Could Trump be the ZTE saviour?

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Chinese President Xi Jinping has been said to be considering reprisals for the actions taken against both Huawei and ZTE, but until now there'd been no public confirmation of such. "Commerce Department has been instructed to get it done!" the president said Sunday morning.

While it's not surprising that Trump would announce his support for such a move on Twitter, the fact that he's so forcefully supporting ZTE in the first place raises eyebrows for a number of reasons.

More recently, the U.S. Commerce Department issued an export ban that keeps U.S. firms from selling to it. ZTE is trying to get it reversed, and just last week they halted major operating activities.

ZTE pleaded guilty past year to conspiring to violate USA sanctions by illegally shipping U.S. goods and technology to Iran and entered into an agreement with the United States government. American companies are said to supply 25% to 30% of components used by ZTE, which makes smartphones and gear for telecom networks. Unlike many other Chinese smartphone makers, ZTE's Android phones are also popular in the U.S, thanks to low-priced phones and savvy marketing ploys (the company's sponsored five National Basketball Association teams, including the Golden State Warriors). The President now seemingly has the upper hand at the negotiating table with the Chinese government; the United States can now effectively decide the future of the business.

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At the Beijing talks, the Trump administration handed China a list of hard-line demands that trade experts said could make it even more hard to resolve the trade disputes. Trump has proposed tariffs on as much as $60 billion in Chinese goods, and Beijing has responded in kind, prompting only continued threats from the president, who lamented the trade deficit between the two countries during the 2016 presidential campaign. "But be cool, it will all work out!"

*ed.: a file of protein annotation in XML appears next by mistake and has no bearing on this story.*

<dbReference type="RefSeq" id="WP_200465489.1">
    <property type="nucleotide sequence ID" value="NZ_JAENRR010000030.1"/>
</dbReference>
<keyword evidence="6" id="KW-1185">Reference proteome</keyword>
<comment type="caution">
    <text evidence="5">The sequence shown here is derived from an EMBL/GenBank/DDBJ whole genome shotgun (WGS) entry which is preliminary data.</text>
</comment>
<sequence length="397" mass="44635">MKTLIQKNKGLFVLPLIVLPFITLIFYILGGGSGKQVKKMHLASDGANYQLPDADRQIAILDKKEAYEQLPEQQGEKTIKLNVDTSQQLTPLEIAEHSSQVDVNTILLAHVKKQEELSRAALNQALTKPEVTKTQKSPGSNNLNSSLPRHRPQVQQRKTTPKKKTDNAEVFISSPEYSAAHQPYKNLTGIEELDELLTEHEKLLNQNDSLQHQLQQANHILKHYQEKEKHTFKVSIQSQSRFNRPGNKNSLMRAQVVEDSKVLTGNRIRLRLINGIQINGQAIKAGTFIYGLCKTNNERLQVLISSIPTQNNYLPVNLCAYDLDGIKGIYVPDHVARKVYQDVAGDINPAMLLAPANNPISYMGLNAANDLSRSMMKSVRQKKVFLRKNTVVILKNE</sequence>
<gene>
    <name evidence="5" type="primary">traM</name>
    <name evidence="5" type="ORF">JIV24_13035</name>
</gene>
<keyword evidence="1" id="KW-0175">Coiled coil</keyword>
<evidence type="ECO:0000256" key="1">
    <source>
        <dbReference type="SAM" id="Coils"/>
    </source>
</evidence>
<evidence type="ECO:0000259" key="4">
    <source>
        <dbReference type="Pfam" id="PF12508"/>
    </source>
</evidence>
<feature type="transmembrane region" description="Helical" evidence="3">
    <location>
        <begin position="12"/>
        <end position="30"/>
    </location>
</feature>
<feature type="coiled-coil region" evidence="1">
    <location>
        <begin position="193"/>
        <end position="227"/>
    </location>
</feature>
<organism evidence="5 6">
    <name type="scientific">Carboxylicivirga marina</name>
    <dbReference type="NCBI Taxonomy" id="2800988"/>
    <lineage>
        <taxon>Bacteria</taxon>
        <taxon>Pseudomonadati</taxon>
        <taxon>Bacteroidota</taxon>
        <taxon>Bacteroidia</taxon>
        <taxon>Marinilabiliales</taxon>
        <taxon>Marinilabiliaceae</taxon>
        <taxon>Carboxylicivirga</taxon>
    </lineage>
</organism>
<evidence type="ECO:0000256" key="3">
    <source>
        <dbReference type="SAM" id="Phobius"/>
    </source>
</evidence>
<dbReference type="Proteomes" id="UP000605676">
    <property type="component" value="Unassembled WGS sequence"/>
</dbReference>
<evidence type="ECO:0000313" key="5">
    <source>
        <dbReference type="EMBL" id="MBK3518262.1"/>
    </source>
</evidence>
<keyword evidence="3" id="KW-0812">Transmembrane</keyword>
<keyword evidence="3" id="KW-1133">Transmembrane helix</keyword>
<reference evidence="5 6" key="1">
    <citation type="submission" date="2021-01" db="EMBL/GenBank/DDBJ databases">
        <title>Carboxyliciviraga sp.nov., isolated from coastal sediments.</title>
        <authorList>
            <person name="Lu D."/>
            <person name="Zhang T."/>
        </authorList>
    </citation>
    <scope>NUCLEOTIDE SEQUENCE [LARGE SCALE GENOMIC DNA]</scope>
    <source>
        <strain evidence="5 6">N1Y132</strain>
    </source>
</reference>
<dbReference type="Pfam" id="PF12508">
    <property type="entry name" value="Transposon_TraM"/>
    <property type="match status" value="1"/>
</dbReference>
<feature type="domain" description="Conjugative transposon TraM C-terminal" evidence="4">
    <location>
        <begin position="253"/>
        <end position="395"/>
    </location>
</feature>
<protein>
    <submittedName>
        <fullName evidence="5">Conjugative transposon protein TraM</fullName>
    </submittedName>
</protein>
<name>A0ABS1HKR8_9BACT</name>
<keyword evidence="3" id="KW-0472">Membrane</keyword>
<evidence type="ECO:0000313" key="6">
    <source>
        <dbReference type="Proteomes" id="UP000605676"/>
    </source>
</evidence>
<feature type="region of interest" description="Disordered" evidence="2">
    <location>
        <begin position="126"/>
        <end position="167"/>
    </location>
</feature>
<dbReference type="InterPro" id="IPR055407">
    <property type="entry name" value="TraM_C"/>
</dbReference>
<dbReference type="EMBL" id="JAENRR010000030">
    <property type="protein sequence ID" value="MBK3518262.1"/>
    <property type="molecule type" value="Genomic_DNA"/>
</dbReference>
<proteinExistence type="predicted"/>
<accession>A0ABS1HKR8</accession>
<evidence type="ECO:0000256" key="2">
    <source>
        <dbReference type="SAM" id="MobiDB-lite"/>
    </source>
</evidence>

Commerce Secretary Wilbur Ross last month accused ZTE of misleading the Department of Commerce and warned, "This egregious behavior can not be ignored".

In April, he said: "For many years, no president wanted to go against China economically, and we're going to do it". Trump said in his tweet that he told the Commerce Department to help ZTE.

It also marks the second time in the last month the Trump administration has moved to roll back sanctions against a foreign company that had almost been pushed into insolvency, raising questions over how thoroughly the White House is co-ordinating sanctions policy with federal agencies.

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The ban came two months after two Republican senators introduced legislation to block the United States government from buying or leasing telecommunications equipment from ZTE or Huawei, citing concern the companies would use their access to spy on USA officials.

Trump's announcement drew sharp criticism from a Democratic lawmaker, who said the move was jeopardizing US national security.

"Our intelligence agencies have warned that ZTE technology and phones pose a major cyber security threat", he said. "You should care more about our national security than Chinese jobs", Schiff said in a tweet directed at Trump. "ZTE made false statements to the U.S. Government when they were originally caught and put on the Entity List, made false statements during the reprieve it was given, and made false statements again during its probation".

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